A $10.5 million grant will help the V.I. Port Authority move forward with several aviation initiatives, including terminal improvements at both the Henry E. Rohlsen and Cyril E. King airports, officials announced Tuesday.
According to a VIPA news release, the grant will cover 90 percent of each project’s cost, leaving the authority to pay only 10 percent. Of the $10.5 million, officials said that $5.5 million comes in the form of Federal Aviation Administration discretionary funds, which up until three years ago were being withheld from the territory pending the closure of the Anguilla Landfill on St. Croix.
At this month’s board meeting, VIPA Executive Director Carlton Dowe spoke about the importance of having the agency maintain its relationship with the FAA, since the authority is already moving forward with some of the projects covered by the discretionary funds.
The issue was brought up during discussions about a lease renewal for the V.I. Waste Management Authority’s Red Point Wastewater Treatment Facility and a proposal by the FAA to include special conditions that would levy fines on WMA for its failure to close the landfill by the original 2016 date.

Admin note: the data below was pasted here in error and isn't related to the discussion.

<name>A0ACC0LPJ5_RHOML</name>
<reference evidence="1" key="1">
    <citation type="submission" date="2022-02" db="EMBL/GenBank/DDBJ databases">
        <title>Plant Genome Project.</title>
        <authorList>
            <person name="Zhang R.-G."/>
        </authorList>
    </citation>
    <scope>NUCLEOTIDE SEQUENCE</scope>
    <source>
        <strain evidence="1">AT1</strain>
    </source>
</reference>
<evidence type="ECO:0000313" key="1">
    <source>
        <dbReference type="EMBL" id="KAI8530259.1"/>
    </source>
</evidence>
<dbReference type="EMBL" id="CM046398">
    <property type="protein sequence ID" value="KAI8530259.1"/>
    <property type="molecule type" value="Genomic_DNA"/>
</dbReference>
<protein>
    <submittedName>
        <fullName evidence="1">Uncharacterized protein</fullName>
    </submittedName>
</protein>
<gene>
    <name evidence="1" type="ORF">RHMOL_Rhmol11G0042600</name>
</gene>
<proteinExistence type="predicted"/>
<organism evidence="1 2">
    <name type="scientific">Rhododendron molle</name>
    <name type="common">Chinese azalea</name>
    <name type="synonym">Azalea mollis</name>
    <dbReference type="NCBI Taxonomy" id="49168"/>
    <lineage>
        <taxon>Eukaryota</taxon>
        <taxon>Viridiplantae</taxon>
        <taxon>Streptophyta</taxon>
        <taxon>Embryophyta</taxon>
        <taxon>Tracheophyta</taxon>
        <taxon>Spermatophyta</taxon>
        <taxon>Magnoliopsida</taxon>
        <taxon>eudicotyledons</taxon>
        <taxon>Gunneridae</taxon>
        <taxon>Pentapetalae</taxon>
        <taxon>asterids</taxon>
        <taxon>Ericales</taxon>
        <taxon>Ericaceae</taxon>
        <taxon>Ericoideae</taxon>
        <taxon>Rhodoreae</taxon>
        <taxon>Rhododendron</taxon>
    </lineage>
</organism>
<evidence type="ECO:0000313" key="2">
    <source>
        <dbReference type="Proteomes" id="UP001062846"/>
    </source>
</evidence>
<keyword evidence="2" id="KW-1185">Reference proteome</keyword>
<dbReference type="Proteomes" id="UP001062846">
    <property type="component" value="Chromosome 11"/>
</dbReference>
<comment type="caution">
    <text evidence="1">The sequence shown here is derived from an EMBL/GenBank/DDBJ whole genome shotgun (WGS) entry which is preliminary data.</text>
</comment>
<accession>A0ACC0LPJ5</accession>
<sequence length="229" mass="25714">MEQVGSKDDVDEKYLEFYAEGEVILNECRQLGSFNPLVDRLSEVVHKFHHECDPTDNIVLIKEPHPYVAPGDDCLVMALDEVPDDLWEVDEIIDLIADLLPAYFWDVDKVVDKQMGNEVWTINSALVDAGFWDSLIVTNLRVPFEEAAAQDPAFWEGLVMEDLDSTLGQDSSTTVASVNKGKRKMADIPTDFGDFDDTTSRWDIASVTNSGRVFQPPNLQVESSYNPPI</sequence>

After about an hour of discussion, board members approved the conditions, which hinge upon VIWMA “capping and sealing” the landfill by June 30, 2020. At the meeting Dowe said VIWMA’s original consent decree with the federal government specified that the landfill by closed by 2016 and, since the agency missed the date, they would have to pay $31,000 in penalties, along with increased rent if they want the St. Thomas facility – which sits on Port Authority land behind the Cyril E. King Airport – renewed.
At a Public Finance Authority board meeting earlier this month, Gov. Kenneth Mapp said he had sent bills to the Legislature to fund the VIWMA: $10 million that would help cover some outstanding payments to vendors and another $20 million that Dowe said is meant to facilitate the closure of the Anguilla landfill. If the money is coming, it would not be a good idea to jeopardize millions of dollars in federal discretionary funds that the FAA could begin to withhold if the lease were renewed without the special conditions, Dowe said during this month’s board meeting.
According to VIPA’s Tuesday release, the $10.5 million grant would fund a runway rehabilitation and the sealing/remarking of the midsection of the taxiway at Rohlsen, along with the rehabilitation of Taxiway B (in the general aviation area used by private jets), the re-circuiting and installation of new runway edge lighting and an upgrade to the terminal security access control system at Cyril E. King.
“I sincerely thank VIPA’s staff who have worked diligently to complete this task,” Dowe said in Tuesday’s press release. “Their hard work allows us to continue to receive much needed funds to improve our airports.”
Dowe added that VIPA will continue to work diligently to improve its infrastructure throughout the territory.